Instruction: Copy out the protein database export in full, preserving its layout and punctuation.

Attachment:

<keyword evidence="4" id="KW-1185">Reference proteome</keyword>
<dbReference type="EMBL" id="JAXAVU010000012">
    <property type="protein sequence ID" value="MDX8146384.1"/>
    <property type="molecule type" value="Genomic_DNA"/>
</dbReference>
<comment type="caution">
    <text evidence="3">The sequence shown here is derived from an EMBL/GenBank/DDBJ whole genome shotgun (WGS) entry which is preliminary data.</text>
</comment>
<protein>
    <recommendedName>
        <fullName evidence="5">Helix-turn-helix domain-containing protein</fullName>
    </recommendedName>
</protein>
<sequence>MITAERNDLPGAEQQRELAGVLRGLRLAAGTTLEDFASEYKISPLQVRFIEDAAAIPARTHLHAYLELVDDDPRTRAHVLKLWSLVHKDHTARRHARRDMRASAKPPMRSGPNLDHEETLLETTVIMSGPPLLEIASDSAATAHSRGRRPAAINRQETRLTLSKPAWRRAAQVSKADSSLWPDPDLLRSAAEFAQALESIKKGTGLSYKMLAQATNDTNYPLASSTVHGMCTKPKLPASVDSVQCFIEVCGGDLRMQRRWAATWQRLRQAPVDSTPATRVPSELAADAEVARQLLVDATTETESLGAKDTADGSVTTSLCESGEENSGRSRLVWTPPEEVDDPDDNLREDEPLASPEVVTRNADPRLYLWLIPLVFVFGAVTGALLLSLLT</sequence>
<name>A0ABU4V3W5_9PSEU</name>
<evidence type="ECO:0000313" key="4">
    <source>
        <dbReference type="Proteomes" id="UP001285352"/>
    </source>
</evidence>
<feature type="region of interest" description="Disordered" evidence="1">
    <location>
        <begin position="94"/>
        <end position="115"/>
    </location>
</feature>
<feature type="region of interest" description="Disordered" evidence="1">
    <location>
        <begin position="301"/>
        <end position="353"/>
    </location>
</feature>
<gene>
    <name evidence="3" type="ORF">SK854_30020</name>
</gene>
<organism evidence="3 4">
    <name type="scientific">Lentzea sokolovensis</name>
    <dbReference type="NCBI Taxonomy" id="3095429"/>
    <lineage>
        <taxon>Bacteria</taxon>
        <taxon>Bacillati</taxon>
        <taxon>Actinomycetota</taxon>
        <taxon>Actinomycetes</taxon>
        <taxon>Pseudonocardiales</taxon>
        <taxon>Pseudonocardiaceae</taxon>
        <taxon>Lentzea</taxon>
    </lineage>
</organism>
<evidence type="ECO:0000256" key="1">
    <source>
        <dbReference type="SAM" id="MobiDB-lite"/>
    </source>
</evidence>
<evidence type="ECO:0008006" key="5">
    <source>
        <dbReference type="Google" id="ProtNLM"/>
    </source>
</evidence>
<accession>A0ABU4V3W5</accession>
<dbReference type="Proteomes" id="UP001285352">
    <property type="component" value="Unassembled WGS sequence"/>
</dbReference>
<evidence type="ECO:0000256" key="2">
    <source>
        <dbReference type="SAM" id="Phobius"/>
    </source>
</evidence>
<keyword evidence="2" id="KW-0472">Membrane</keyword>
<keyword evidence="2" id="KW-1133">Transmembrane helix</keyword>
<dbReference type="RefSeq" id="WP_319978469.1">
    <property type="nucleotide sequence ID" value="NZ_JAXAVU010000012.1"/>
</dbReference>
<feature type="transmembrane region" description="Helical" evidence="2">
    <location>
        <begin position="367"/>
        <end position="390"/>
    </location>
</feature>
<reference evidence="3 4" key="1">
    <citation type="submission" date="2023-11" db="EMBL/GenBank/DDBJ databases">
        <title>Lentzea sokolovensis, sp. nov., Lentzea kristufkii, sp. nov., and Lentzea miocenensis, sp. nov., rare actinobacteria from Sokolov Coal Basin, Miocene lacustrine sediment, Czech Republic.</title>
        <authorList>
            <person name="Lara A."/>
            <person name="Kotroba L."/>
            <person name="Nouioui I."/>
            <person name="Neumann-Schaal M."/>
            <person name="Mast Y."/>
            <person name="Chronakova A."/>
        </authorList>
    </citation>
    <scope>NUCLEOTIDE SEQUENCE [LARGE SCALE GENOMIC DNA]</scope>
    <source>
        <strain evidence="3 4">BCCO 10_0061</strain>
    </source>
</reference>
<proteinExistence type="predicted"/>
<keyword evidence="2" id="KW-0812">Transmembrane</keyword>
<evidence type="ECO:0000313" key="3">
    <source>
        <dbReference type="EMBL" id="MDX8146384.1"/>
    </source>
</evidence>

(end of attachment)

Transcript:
<keyword evidence="4" id="KW-1185">Reference proteome</keyword>
<dbReference type="EMBL" id="JAXAVU010000012">
    <property type="protein sequence ID" value="MDX8146384.1"/>
    <property type="molecule type" value="Genomic_DNA"/>
</dbReference>
<comment type="caution">
    <text evidence="3">The sequence shown here is derived from an EMBL/GenBank/DDBJ whole genome shotgun (WGS) entry which is preliminary data.</text>
</comment>
<protein>
    <recommendedName>
        <fullName evidence="5">Helix-turn-helix domain-containing protein</fullName>
    </recommendedName>
</protein>
<sequence>MITAERNDLPGAEQQRELAGVLRGLRLAAGTTLEDFASEYKISPLQVRFIEDAAAIPARTHLHAYLELVDDDPRTRAHVLKLWSLVHKDHTARRHARRDMRASAKPPMRSGPNLDHEETLLETTVIMSGPPLLEIASDSAATAHSRGRRPAAINRQETRLTLSKPAWRRAAQVSKADSSLWPDPDLLRSAAEFAQALESIKKGTGLSYKMLAQATNDTNYPLASSTVHGMCTKPKLPASVDSVQCFIEVCGGDLRMQRRWAATWQRLRQAPVDSTPATRVPSELAADAEVARQLLVDATTETESLGAKDTADGSVTTSLCESGEENSGRSRLVWTPPEEVDDPDDNLREDEPLASPEVVTRNADPRLYLWLIPLVFVFGAVTGALLLSLLT</sequence>
<name>A0ABU4V3W5_9PSEU</name>
<evidence type="ECO:0000313" key="4">
    <source>
        <dbReference type="Proteomes" id="UP001285352"/>
    </source>
</evidence>
<feature type="region of interest" description="Disordered" evidence="1">
    <location>
        <begin position="94"/>
        <end position="115"/>
    </location>
</feature>
<feature type="region of interest" description="Disordered" evidence="1">
    <location>
        <begin position="301"/>
        <end position="353"/>
    </location>
</feature>
<gene>
    <name evidence="3" type="ORF">SK854_30020</name>
</gene>
<organism evidence="3 4">
    <name type="scientific">Lentzea sokolovensis</name>
    <dbReference type="NCBI Taxonomy" id="3095429"/>
    <lineage>
        <taxon>Bacteria</taxon>
        <taxon>Bacillati</taxon>
        <taxon>Actinomycetota</taxon>
        <taxon>Actinomycetes</taxon>
        <taxon>Pseudonocardiales</taxon>
        <taxon>Pseudonocardiaceae</taxon>
        <taxon>Lentzea</taxon>
    </lineage>
</organism>
<evidence type="ECO:0000256" key="1">
    <source>
        <dbReference type="SAM" id="MobiDB-lite"/>
    </source>
</evidence>
<evidence type="ECO:0008006" key="5">
    <source>
        <dbReference type="Google" id="ProtNLM"/>
    </source>
</evidence>
<accession>A0ABU4V3W5</accession>
<dbReference type="Proteomes" id="UP001285352">
    <property type="component" value="Unassembled WGS sequence"/>
</dbReference>
<evidence type="ECO:0000256" key="2">
    <source>
        <dbReference type="SAM" id="Phobius"/>
    </source>
</evidence>
<keyword evidence="2" id="KW-0472">Membrane</keyword>
<keyword evidence="2" id="KW-1133">Transmembrane helix</keyword>
<dbReference type="RefSeq" id="WP_319978469.1">
    <property type="nucleotide sequence ID" value="NZ_JAXAVU010000012.1"/>
</dbReference>
<feature type="transmembrane region" description="Helical" evidence="2">
    <location>
        <begin position="367"/>
        <end position="390"/>
    </location>
</feature>
<reference evidence="3 4" key="1">
    <citation type="submission" date="2023-11" db="EMBL/GenBank/DDBJ databases">
        <title>Lentzea sokolovensis, sp. nov., Lentzea kristufkii, sp. nov., and Lentzea miocenensis, sp. nov., rare actinobacteria from Sokolov Coal Basin, Miocene lacustrine sediment, Czech Republic.</title>
        <authorList>
            <person name="Lara A."/>
            <person name="Kotroba L."/>
            <person name="Nouioui I."/>
            <person name="Neumann-Schaal M."/>
            <person name="Mast Y."/>
            <person name="Chronakova A."/>
        </authorList>
    </citation>
    <scope>NUCLEOTIDE SEQUENCE [LARGE SCALE GENOMIC DNA]</scope>
    <source>
        <strain evidence="3 4">BCCO 10_0061</strain>
    </source>
</reference>
<proteinExistence type="predicted"/>
<keyword evidence="2" id="KW-0812">Transmembrane</keyword>
<evidence type="ECO:0000313" key="3">
    <source>
        <dbReference type="EMBL" id="MDX8146384.1"/>
    </source>
</evidence>